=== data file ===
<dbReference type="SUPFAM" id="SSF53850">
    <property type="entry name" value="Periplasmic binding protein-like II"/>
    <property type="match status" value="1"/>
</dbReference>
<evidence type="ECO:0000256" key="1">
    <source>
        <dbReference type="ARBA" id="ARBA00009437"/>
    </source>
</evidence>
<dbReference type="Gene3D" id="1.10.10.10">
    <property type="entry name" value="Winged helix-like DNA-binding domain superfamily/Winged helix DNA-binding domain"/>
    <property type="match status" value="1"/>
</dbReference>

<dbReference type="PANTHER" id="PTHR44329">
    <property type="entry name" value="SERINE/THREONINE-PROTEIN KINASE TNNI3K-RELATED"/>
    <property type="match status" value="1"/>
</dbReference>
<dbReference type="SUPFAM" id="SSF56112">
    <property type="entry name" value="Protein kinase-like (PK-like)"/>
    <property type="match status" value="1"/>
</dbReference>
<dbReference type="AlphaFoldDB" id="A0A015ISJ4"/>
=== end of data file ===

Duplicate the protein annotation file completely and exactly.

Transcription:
<dbReference type="SUPFAM" id="SSF53850">
    <property type="entry name" value="Periplasmic binding protein-like II"/>
    <property type="match status" value="1"/>
</dbReference>
<evidence type="ECO:0000256" key="1">
    <source>
        <dbReference type="ARBA" id="ARBA00009437"/>
    </source>
</evidence>
<dbReference type="Gene3D" id="1.10.10.10">
    <property type="entry name" value="Winged helix-like DNA-binding domain superfamily/Winged helix DNA-binding domain"/>
    <property type="match status" value="1"/>
</dbReference>

<dbReference type="PANTHER" id="PTHR44329">
    <property type="entry name" value="SERINE/THREONINE-PROTEIN KINASE TNNI3K-RELATED"/>
    <property type="match status" value="1"/>
</dbReference>
<dbReference type="SUPFAM" id="SSF56112">
    <property type="entry name" value="Protein kinase-like (PK-like)"/>
    <property type="match status" value="1"/>
</dbReference>
<dbReference type="AlphaFoldDB" id="A0A015ISJ4"/>